Of course, the other underlying problem here is a Uniate theme…more progress has been made by the Vatican’s Uniate movement in the last 100 years via the assistance of some epic globalist “allies” in Constantinople than they could have imagined achieving on their own…The Vatican has “ordered popcorn” and is simply watching the show right now…And as a gentle reminder, Kastellorizo and the Dodecanese in general still fall under the Synodical jurisdiction of Constantinople, so Australian Orthodox clergy obtaining permission to serve weddings in that part of the world is a relatively easy process.

  3. Please forgive me if I missed something here .
    Is this an Orthodox Christian groom marrying a Christian woman ? If she’s part of a trinitarian Christian denomination recognised by the Orthodox Church , we are allowed to perform the wedding sacrament . Is this bride a non Christian or a member of a non Trinitarian denomination?
    This important fact will determine if this marriage is blessed by the Orthodox Church. I believe we need clarification on this matter .
    Thank you .

    • Stella,

      The article alludes to a “dual ceremony”…one Orthodox, one Roman Catholic. That’s almost like insinuating that you didn’t receive a complete and proper blessing in the Orthodox service, so you need another one, too, because somehow only then it will be “complete”…it’s a big problem, dogmatically, etc, and the Church should never participate in this sort of dilution and mockery of our Faith.

      The secondary point you are raising has to do with a modern “allowance” that is not based on an Ecumenical Synod’s decision (and not followed by all Orthodox jurisdictions), but this “allowance” opens the door to more “allowances” (like dual ceremonies, Archbishops “feeling” like it’s ok to offer Holy Communion to non-orthodox who were “allowed” to marry in the Church), and so on and so forth…the earlier reply above reminds us that an actual wedding ceremony between orthodox and non-orthodox was nearly impossible to perform for the first 1500 years of our Church, because the wedding ceremony and Divine Liturgy were always combined, and the couple was expected to receive Holy Communion, and obviously, a non-Orthodox person cannot receive Holy Communion… Every time an “accommodation” is made in our modern era, it appears that more problems and slippery slopes are created.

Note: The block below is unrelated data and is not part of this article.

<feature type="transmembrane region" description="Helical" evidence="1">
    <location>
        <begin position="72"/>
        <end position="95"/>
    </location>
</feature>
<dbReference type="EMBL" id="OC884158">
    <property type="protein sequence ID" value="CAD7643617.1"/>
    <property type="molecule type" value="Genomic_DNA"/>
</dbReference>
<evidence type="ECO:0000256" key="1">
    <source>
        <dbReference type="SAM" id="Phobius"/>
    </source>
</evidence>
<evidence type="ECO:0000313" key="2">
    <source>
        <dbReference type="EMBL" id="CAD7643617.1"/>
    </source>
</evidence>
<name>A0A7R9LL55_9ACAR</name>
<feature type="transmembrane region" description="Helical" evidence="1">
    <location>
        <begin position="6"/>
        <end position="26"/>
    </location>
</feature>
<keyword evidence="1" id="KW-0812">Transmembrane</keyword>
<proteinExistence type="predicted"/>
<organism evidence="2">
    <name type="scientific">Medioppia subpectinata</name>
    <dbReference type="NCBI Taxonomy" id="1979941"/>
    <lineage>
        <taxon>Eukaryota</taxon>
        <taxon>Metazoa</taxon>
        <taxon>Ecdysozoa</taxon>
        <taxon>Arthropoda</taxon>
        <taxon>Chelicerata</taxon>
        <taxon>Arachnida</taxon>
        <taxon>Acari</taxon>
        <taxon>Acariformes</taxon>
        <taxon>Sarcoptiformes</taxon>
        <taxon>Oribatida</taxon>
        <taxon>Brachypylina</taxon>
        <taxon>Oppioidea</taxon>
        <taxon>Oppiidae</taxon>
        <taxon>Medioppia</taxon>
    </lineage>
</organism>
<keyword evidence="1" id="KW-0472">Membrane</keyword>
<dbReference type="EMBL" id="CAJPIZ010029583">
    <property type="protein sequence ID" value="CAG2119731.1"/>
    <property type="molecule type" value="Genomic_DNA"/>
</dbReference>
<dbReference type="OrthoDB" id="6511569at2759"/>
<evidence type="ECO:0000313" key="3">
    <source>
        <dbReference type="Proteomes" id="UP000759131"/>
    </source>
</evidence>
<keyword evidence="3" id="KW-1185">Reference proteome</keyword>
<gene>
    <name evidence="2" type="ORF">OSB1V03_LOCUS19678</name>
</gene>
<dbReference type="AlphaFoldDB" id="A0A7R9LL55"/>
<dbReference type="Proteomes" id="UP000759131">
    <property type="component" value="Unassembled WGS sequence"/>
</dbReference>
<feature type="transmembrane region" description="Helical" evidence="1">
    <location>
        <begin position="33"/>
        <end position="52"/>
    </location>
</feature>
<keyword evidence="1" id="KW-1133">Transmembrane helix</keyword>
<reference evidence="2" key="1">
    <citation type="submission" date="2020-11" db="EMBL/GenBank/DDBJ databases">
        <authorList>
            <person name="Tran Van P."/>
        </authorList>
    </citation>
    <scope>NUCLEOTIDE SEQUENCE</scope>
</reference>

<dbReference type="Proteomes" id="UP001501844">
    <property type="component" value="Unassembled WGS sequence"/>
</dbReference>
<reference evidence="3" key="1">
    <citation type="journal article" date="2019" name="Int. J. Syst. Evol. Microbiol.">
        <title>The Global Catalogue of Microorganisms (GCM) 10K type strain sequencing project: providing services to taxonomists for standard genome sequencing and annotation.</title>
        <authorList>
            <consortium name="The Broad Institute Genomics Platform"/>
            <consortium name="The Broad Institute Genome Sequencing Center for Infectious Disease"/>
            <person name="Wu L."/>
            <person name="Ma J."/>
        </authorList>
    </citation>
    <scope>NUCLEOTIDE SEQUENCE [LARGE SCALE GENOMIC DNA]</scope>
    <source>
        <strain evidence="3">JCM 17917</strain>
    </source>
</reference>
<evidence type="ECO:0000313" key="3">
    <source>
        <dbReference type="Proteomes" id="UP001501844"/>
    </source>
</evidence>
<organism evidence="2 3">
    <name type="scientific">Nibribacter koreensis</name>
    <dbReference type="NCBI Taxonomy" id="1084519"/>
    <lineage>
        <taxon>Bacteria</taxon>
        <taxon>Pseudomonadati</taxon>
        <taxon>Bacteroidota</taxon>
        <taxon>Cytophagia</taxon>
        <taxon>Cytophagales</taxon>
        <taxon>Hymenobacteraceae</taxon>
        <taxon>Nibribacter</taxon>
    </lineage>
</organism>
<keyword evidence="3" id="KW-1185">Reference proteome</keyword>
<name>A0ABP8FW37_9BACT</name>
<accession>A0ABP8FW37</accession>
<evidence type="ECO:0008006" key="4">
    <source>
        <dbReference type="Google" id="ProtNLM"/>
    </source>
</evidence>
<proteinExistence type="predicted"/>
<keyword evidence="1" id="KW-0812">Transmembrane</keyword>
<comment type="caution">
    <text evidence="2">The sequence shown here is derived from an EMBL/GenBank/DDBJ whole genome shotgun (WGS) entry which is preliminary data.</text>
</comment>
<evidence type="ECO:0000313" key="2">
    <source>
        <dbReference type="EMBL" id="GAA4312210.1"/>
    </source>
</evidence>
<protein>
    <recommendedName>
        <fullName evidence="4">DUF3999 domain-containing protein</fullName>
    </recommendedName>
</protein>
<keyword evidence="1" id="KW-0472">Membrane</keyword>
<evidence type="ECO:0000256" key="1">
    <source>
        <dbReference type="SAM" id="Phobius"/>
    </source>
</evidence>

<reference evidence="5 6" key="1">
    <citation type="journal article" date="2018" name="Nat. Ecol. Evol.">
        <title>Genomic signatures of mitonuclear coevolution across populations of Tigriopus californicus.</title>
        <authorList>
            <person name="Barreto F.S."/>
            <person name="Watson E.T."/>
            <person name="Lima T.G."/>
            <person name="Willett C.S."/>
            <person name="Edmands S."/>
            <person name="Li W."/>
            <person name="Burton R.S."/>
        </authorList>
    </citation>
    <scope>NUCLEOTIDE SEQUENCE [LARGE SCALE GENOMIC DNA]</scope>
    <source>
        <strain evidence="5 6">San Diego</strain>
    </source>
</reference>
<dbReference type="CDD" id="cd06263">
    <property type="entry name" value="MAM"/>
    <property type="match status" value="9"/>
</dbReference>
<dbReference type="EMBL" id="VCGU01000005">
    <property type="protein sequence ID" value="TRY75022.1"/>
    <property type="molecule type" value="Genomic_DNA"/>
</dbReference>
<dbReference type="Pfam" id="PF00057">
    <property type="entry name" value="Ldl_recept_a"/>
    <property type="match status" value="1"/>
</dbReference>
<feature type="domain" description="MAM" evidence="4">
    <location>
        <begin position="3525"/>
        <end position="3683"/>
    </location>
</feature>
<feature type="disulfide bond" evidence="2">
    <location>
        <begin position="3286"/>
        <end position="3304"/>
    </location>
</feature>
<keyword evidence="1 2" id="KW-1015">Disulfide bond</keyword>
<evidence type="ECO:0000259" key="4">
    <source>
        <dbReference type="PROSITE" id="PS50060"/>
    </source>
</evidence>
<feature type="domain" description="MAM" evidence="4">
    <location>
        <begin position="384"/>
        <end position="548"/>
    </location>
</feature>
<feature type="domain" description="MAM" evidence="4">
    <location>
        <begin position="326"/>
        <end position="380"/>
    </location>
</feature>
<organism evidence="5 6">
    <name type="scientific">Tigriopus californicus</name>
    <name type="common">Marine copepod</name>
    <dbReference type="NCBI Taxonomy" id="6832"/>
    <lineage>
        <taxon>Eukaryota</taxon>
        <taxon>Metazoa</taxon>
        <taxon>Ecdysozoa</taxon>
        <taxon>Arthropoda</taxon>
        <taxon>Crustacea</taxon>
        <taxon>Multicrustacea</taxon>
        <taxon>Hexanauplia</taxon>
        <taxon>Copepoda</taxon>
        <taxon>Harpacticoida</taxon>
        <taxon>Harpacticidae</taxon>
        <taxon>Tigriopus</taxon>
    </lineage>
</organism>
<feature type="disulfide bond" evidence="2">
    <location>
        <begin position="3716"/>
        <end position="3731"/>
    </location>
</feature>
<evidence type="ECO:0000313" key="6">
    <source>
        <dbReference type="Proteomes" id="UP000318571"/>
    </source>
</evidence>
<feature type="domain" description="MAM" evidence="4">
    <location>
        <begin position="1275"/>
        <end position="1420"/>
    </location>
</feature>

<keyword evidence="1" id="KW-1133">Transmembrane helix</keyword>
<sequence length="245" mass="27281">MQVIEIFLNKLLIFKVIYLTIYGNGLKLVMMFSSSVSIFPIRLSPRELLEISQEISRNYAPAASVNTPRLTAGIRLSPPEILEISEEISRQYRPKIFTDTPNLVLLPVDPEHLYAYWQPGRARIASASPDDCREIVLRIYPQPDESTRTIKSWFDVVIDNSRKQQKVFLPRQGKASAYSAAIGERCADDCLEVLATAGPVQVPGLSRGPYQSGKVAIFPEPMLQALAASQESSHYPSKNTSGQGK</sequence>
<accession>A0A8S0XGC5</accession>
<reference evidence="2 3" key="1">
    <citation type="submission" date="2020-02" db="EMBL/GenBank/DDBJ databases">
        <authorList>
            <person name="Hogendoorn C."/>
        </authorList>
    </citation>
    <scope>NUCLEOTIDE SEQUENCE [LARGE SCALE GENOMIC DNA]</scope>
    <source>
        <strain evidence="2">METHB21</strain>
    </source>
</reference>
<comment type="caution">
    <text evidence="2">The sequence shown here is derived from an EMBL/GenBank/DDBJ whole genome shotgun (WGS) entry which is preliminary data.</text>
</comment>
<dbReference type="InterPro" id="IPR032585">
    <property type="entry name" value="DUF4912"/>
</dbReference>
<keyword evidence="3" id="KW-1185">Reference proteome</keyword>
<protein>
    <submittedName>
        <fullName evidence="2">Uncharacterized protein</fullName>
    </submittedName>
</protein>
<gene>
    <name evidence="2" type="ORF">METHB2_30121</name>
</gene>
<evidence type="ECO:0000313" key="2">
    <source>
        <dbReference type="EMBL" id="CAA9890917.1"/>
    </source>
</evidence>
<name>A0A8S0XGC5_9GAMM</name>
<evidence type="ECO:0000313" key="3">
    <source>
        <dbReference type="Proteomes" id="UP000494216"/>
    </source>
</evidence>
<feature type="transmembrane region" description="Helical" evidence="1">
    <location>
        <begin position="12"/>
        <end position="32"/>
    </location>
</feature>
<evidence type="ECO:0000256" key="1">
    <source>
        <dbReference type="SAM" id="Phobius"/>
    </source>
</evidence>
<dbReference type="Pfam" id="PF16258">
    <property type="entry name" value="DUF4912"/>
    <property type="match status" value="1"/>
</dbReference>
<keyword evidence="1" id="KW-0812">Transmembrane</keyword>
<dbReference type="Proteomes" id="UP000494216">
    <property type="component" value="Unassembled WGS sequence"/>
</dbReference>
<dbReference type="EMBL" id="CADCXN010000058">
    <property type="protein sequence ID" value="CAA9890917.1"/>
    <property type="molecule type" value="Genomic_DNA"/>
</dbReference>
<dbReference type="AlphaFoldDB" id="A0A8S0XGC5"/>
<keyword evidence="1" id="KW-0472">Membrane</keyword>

Residents of the “back woods” may not have fancy Theological degrees, but they came up with a very wise saying that local Synods should always consider before making decisions…”If it ain’t broke, don’t fix it…”

  4. The internet tells all. Wow, Helleniscope rocks!
    The church is a hypocrite sham.

    Andrew N. Liveris (born 5 May 1954) is an Australian former CEO and chairman of The Dow Chemical Company of Midland, Michigan.[6] Liveris has been a member of Dow’s board of directors since February 2004, CEO since November 2004 and was elected as chairman of the board effective 1 April 2006. Liveris became CEO in 2004 after holding the position of chief operating officer (COO). Afterwards he served as executive chairman of DowDuPont, where he remains a director. He is chairman of the board of Lucid Motors.

    Liveris and his wife Paula have three adult children,[1] including Anthony Liveris,[66] founder of the data analytics firm Applecart. His daughter, Alexandra, is a filmmaker.

  5. Wife Paola? Looks like they are already Ounia Fatsa, Ounia Ratsa, just like Mareva Mitsotakis.
    Just like the elder George Papandreou married Sofia Mineyko, daughter of Jagellian Litwo-Polish noble
    And Anafora Sto Greco mocked the “black goats” but admired the “red cardinal”.
    On the island of Syros, seat of the RC Church in Greece, couples go to both churches to get married.

  6. The Millennials are huge Narcissists who love photos on facebook. It’s about the show off. The disregard of traditions is huge. Will there be a Greece left? The Greek Orthodox Church has fallen to new lows. The Third Rome, Moscow, represents true Orthodoxy.